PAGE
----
2.3. On-chip crystallization and data collection on Roadrunner II chips

Prior to on-chip crystallization experiments, Roadrunner II chips were glued onto an aluminium support frame to facilitate chip handling. The chip carrying the crystals can be protected using a so-called `humidor'. This is a small movable cover that provides a humid environment for the crystals in order to prevent them from drying out during transport. The assembly of a Roadrunner II chip device and the working principle of the humidor are illustrated in Fig. 3[link].

[Figure 3]
Figure 3
Roadrunner II chip design. (a) For assembly, a magnetic base (Thorlabs) is screwed to an aluminium support frame and a Roadrunner II chip is glued on top of the frame cavity. Both assembly steps are assisted by special tools to guarantee perpendicular installation of the base with respect to the support frame and a defined and reproducible position of the chip. The humidor (green) is equipped with a dry piece of tissue and can be slid to the base of the aluminium support frame. (b) The humidor was designed to keep naked crystals on the chip in a humid environment. For the short transport between the crystal-preparation laboratory and the beamline, the tissue in the humidor is soaked with water or mother liquor through the gaps on top and the humidor is slid over the chip.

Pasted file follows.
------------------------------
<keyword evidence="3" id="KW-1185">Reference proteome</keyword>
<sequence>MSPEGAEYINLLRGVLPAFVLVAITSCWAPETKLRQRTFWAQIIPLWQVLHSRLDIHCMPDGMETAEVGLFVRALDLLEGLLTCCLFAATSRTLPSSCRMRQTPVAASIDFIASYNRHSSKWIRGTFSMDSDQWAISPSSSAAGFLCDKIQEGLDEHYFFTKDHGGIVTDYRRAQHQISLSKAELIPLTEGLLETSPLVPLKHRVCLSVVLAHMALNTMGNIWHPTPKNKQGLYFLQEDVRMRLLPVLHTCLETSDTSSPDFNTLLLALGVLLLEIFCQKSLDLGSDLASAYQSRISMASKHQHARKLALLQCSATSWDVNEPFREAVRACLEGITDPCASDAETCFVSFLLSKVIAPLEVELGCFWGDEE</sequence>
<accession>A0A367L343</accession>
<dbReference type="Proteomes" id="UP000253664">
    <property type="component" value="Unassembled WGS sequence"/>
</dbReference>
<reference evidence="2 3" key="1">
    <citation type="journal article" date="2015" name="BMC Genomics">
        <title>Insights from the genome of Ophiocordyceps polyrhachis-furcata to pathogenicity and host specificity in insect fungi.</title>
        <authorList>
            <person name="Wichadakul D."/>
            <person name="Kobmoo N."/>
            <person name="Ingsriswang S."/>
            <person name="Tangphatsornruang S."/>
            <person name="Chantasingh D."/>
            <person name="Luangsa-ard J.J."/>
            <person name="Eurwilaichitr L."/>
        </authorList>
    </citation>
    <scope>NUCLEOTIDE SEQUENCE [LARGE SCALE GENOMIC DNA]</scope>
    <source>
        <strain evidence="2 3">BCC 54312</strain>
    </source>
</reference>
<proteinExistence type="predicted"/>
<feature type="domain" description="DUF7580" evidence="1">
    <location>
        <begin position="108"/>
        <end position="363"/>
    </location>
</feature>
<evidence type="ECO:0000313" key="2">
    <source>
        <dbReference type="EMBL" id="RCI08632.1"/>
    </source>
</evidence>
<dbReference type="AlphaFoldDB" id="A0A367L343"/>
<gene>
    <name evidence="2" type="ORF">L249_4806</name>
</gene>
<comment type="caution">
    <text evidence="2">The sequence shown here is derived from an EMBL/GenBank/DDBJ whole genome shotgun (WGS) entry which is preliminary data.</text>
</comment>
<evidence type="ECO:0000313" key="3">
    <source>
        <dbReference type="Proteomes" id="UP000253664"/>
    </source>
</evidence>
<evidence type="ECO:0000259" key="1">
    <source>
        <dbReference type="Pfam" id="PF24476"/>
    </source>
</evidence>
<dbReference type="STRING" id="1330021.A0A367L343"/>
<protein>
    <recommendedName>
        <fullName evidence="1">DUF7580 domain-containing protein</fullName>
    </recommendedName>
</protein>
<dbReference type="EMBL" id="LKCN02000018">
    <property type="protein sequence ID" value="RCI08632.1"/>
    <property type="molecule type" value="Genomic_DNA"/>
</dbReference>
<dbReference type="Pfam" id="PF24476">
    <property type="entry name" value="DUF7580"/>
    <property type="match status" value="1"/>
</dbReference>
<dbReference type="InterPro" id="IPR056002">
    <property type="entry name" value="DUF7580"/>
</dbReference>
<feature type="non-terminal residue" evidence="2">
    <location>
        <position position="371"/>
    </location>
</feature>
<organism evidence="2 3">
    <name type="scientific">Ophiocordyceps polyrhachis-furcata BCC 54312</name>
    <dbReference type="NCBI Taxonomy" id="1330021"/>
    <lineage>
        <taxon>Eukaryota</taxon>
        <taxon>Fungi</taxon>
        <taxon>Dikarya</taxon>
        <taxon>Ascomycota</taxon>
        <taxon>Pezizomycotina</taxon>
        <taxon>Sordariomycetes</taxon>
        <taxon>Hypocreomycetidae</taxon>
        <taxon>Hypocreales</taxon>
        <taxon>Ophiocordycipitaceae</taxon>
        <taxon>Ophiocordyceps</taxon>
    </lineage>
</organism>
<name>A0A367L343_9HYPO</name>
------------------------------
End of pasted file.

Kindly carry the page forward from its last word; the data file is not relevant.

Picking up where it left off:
Following the same design as for Roadrunner I chips, we designed a crystallization chamber for Roadrunner II chips. The chamber has dimensions of 40 × 46 × 21 mm (width × length × height) and can accommodate one chip, which is inserted through a lateral slit at one side of the chamber. The chamber can be filled with up to 10 ml reservoir solution. The procedure for on-chip crystallization on Roadrunner II chips is illustrated in Fig. 4[link].

[Figure 4]
Figure 4